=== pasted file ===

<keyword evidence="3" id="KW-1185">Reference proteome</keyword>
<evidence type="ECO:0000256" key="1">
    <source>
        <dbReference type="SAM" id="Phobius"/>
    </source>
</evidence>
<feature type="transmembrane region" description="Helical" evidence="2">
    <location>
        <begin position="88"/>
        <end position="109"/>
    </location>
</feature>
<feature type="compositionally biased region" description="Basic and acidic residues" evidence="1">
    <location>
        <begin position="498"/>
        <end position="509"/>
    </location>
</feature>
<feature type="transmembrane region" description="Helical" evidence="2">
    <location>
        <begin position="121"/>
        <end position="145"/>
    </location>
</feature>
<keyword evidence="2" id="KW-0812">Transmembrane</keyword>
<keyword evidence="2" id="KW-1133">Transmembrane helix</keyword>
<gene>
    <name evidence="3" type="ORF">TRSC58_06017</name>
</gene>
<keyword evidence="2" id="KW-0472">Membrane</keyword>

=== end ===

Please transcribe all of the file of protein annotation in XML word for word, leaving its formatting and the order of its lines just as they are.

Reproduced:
<keyword evidence="3" id="KW-1185">Reference proteome</keyword>
<evidence type="ECO:0000256" key="1">
    <source>
        <dbReference type="SAM" id="Phobius"/>
    </source>
</evidence>
<feature type="transmembrane region" description="Helical" evidence="2">
    <location>
        <begin position="88"/>
        <end position="109"/>
    </location>
</feature>
<feature type="compositionally biased region" description="Basic and acidic residues" evidence="1">
    <location>
        <begin position="498"/>
        <end position="509"/>
    </location>
</feature>
<feature type="transmembrane region" description="Helical" evidence="2">
    <location>
        <begin position="121"/>
        <end position="145"/>
    </location>
</feature>
<keyword evidence="2" id="KW-0812">Transmembrane</keyword>
<keyword evidence="2" id="KW-1133">Transmembrane helix</keyword>
<gene>
    <name evidence="3" type="ORF">TRSC58_06017</name>
</gene>
<keyword evidence="2" id="KW-0472">Membrane</keyword>